The Big Burn

  • by Timothy Egan
  • Narrated by Robertson Dean
  • 10 hrs and 2 mins
  • Unabridged Audiobook

Publisher's Summary

In The Worst Hard Time, Timothy Egan put the environmental disaster of the Dust Bowl at the center of a rich history, told through characters he brought to indelible life. Now he performs the same alchemy with The Big Burn, the largest-ever forest fire in America, a tragedy that cemented Teddy Roosevelt's legacy.

On the afternoon of August 20, 1910, a battering ram of wind moved through the drought-stricken national forests of Washington, Idaho, and Montana, whipping hundreds of small blazes into a roaring inferno that destroyed towns and timber in an eye-blink. Forest rangers assembled nearly 10,000 men - college boys, day workers, immigrants from mining camps - to fight the fire. But no living person had seen anything like those flames, and neither the rangers nor anyone else knew how to subdue them.

Egan narrates the struggles of the overmatched rangers with unstoppable dramatic force. Equally dramatic is the larger story he tells of President Teddy Roosevelt and his chief forester, Gifford Pinchot. Pioneering the notion of conservation, Roosevelt and Pinchot did nothing less than create the idea of national forests as our national treasure, owned by and preserved for every citizen. The robber barons fought them, but the fire saved the forests even as it destroyed them: the heroism shown by the rangers turned public opinion permanently in favor of the forests, even as it changed the mission of the Forest Service, with consequences felt in the fires of today.

The Big Burn tells an epic story, paints a moving portrait of the people who lived it, and offers a critical cautionary tale for our time.

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Customer Reviews

Most Helpful

A fascinating history of early Forest Service

I heard Timothy Egan interviewed on NPR about this book, so downloaded despite two early "2 star" reviews. I was glad I did. His book provides a fascinating history of the early conservation movement and the great fire of 1910 and the role it played in solidifying the Forest Service in the hearts and minds of Americans. BTW, it's a great companion read to "Roosevelt: Wilderness Warrior" which, sadly, is not available in audio format.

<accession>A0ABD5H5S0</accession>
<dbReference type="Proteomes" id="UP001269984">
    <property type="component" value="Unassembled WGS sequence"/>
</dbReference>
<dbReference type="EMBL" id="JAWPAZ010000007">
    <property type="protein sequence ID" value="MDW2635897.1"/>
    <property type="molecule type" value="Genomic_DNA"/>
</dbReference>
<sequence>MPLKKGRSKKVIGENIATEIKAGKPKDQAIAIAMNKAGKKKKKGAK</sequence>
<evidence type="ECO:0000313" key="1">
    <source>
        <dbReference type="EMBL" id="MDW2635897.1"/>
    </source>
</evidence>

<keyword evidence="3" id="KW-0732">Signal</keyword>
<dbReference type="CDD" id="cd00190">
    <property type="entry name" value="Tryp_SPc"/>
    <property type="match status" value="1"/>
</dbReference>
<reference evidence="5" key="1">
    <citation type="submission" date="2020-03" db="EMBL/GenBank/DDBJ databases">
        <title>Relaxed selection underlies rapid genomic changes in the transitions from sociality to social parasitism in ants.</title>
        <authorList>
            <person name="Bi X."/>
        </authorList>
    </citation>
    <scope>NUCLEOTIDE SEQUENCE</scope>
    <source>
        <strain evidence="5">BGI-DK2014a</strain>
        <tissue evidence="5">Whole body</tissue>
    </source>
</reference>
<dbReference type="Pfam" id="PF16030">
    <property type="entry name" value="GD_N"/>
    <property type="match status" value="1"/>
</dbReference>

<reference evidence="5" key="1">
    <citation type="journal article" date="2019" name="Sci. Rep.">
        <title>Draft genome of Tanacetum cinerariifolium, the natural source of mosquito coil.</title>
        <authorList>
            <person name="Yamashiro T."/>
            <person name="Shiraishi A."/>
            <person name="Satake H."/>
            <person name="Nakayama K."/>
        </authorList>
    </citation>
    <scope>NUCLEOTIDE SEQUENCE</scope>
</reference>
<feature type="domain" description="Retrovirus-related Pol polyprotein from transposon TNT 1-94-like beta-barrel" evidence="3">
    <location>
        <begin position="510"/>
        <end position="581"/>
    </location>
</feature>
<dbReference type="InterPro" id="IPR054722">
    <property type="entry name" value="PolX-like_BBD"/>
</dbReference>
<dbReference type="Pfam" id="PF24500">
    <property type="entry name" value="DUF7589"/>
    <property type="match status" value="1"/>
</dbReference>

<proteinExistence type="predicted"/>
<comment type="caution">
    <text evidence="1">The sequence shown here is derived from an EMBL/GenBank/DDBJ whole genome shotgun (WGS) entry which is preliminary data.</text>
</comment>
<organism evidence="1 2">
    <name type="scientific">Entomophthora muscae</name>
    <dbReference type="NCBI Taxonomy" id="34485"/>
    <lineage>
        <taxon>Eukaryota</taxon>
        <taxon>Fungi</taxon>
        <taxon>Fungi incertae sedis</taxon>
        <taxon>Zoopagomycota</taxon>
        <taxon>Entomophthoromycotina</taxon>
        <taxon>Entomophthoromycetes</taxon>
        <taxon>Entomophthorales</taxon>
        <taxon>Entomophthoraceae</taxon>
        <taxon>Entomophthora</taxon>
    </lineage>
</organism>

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- P. Bergh "There's always time for reading"

Thrilling history, beautifully read

Timothy Egan's The Big Burn is the best sort of nonfiction book: a detailed and thoroughly researched examination of an interesting moment in history, made exciting and lively by the way the author structures the narrative. The Big Burn reads like one of those great disaster movies of the 70s, introducing a range of characters, great and humble, connecting them to an ominous disaster, and then following each of their stories to the thrilling conclusion.

Unlike disaster movies of the 70s, though, The Big Burn will provoke thought and discussion about what has changed and what hasn't changed--politically, environmentally, and socially--in America in the hundred years since the events took place.

Robertson Dean's deep, rich voice has a weight and substance suited to the text, and he even lends a touch of acting and dialect in extensive citations from the writings of historical figures.

I generally listen to fiction from Audible, and the Big Burn was as entertaining and engaging as any novel, with a great deal more substance and food for conversation.
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- A. Hawley

Book Details

  • Release Date: 10-19-2009
  • Publisher: Brilliance Audio